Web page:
HJR 155 is among the bills that received backing from 92 representatives on Wednesday, allowing for the establishment of multiple destination casinos. However, 51 House members were against it.
For the bill to proceed to the Senate, it needs a minimum of 100 positive votes (two-thirds of the House members) in its second vote, which is anticipated to take place on Thursday. Failure to secure the required 100 votes will result in the legislation not being advanced to the Senate.
Opposition from both parties
According to Mark P. Jones, a political science professor at Rice University, the coalition of those who opposed the gambling bills on Wednesday included progressive Democrats and conservative Republicans.
Jones mentioned that several Republicans who voted against the legislation did so due to concerns about the social ramifications of commercial casinos, such as increased risks of human trafficking, spousal abuse, personal bankruptcy, child abandonment, and job absenteeism.
Opponents also criticized Las Vegas Sands (LVS) for its extensive lobbying efforts in support of the bill and its ties to the Chinese government because of its casino operations in Macau.
On the other hand, Democrats who opposed the bill believed that it served the interests of large out-of-state corporations rather than average Texans. They also pointed out that the bill did not have any provisions for unionized labor and minority-owned businesses during and after the construction of the casinos.
Additionally, the Kickapoo Traditional Tribe of Texas warned that its Lucky Eagle Casino in Eagle Pass would be adversely impacted by the presence of commercial casinos.
Representative Matt Shaheen, R-Plano, was one of the most vocal opponents of HJR 155 and predicted that the bill would not make any progress. He said, “This bill is not going anywhere. The Senate has not even given this a hearing. This is dead.”
Legislation for online sports betting
On Wednesday, the House granted preliminary approval for HJR 102, a bill that would legalize online sports betting in Texas. The vote was 97-to-44, but the legislation still requires a minimum of 100 “yes” votes during its second vote for it to progress to the Senate.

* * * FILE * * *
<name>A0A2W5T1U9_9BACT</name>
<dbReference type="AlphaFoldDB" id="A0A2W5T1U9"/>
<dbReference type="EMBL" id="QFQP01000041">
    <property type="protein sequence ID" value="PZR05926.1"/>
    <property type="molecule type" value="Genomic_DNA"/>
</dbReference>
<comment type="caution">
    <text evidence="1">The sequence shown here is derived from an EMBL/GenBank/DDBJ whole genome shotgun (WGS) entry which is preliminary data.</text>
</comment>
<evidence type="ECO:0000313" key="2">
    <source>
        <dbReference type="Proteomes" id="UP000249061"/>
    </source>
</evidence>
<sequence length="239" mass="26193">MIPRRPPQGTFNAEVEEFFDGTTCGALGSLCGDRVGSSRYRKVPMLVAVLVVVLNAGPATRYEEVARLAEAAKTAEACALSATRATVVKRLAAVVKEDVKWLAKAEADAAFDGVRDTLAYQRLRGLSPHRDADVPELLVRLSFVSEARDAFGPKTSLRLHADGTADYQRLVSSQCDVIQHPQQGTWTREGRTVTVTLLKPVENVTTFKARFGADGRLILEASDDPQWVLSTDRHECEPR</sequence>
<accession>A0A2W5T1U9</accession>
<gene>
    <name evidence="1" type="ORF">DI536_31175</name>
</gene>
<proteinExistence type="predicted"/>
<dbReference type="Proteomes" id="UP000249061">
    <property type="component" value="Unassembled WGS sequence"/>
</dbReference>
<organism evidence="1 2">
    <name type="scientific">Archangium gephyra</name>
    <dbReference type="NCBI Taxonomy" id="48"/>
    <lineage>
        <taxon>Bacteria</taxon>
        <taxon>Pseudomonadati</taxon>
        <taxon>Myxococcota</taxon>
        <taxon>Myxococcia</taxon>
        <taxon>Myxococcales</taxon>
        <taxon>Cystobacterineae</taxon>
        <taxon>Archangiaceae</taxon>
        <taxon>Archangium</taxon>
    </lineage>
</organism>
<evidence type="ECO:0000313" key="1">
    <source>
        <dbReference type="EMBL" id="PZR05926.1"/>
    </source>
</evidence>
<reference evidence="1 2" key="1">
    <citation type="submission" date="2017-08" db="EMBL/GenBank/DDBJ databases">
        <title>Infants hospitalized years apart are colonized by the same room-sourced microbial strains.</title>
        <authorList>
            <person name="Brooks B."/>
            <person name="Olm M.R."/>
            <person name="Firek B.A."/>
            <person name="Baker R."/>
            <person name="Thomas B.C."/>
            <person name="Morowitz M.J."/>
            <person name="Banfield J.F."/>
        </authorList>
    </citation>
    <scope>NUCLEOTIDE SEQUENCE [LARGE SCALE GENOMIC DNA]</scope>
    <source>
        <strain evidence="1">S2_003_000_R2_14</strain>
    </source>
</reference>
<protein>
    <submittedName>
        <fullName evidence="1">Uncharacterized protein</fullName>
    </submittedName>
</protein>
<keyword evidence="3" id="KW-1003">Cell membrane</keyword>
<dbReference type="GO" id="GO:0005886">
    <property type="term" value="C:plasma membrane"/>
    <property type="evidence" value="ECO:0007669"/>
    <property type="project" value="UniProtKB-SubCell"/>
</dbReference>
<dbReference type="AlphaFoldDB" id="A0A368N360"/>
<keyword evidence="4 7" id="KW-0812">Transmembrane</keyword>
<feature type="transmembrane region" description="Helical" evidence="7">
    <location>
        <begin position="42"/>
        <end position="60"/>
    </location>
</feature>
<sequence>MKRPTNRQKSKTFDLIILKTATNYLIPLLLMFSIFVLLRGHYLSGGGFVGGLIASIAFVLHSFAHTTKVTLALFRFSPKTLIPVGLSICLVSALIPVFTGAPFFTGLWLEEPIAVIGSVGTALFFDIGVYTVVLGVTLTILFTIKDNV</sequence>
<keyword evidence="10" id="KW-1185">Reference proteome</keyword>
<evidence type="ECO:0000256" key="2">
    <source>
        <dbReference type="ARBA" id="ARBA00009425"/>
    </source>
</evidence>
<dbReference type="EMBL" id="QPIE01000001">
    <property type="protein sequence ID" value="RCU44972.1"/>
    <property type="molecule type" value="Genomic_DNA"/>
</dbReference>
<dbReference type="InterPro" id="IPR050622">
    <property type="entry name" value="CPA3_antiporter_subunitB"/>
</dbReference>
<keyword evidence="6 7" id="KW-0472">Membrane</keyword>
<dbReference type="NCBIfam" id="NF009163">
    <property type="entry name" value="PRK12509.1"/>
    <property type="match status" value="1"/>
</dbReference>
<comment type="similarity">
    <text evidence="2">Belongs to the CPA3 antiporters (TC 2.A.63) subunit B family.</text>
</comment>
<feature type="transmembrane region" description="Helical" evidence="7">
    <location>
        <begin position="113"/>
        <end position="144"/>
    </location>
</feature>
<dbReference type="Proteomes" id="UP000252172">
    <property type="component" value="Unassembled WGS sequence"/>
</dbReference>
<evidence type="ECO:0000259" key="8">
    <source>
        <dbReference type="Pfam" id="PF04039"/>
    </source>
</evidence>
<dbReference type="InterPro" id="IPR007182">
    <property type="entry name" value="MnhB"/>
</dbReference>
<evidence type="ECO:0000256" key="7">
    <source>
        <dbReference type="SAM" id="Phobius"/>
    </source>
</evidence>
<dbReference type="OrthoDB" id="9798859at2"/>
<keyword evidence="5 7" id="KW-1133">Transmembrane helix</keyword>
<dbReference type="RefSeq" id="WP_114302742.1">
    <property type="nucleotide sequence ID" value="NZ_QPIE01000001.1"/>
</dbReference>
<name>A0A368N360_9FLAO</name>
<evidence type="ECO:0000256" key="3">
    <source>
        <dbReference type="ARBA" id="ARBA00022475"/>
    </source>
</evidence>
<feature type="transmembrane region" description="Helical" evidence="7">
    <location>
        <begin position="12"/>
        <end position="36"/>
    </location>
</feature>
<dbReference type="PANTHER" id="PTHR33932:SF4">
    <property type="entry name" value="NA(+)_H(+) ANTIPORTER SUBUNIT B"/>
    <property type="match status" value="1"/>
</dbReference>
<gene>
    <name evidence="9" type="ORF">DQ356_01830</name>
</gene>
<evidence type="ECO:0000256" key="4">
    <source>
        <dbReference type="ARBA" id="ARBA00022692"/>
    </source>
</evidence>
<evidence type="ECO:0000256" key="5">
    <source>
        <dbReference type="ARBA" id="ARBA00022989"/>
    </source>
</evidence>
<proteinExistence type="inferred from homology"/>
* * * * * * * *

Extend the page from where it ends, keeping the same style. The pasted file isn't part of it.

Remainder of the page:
HJR 102 faced resistance from both parties, with seven Democrats and 37 Republicans voting against it in the House. Despite this, Representative Jeff Leach, R-Plano, a key supporter of the bill, is optimistic that it will receive three or more additional votes in favor during the second vote, thus surpassing the 100-vote threshold and advancing to the Senate.
However, Mark P. Jones believes that the legislation, like HJR 155, is unlikely to gain momentum in the Senate, saying, “This is another bill that is dead on arrival in the Senate.”
Opposition in the Senate is spearheaded by Patrick
The prospects for both bills passing in the Senate are bleak, as Lieutenant Governor Dan Patrick remains opposed to them. Mark P. Jones believes that even if the House were to pass the bills, they would fail in the Senate, saying, “Since the lieutenant governor has not said anything about changing his mind, regardless of what happens in the House, I believe casino gambling and online gambling are DOA in the Senate.”
Moreover, time is running out for the Senate to hold a possible vote, as the regular legislative session ends in less than three weeks, on May 29.
If both bills manage to secure the support of two-thirds of the House and Senate, they would be presented in a November 2023 statewide referendum, where Texans would cast their votes. Recent public opinion polls indicate that a majority of Texas voters would approve expanded gambling in the state.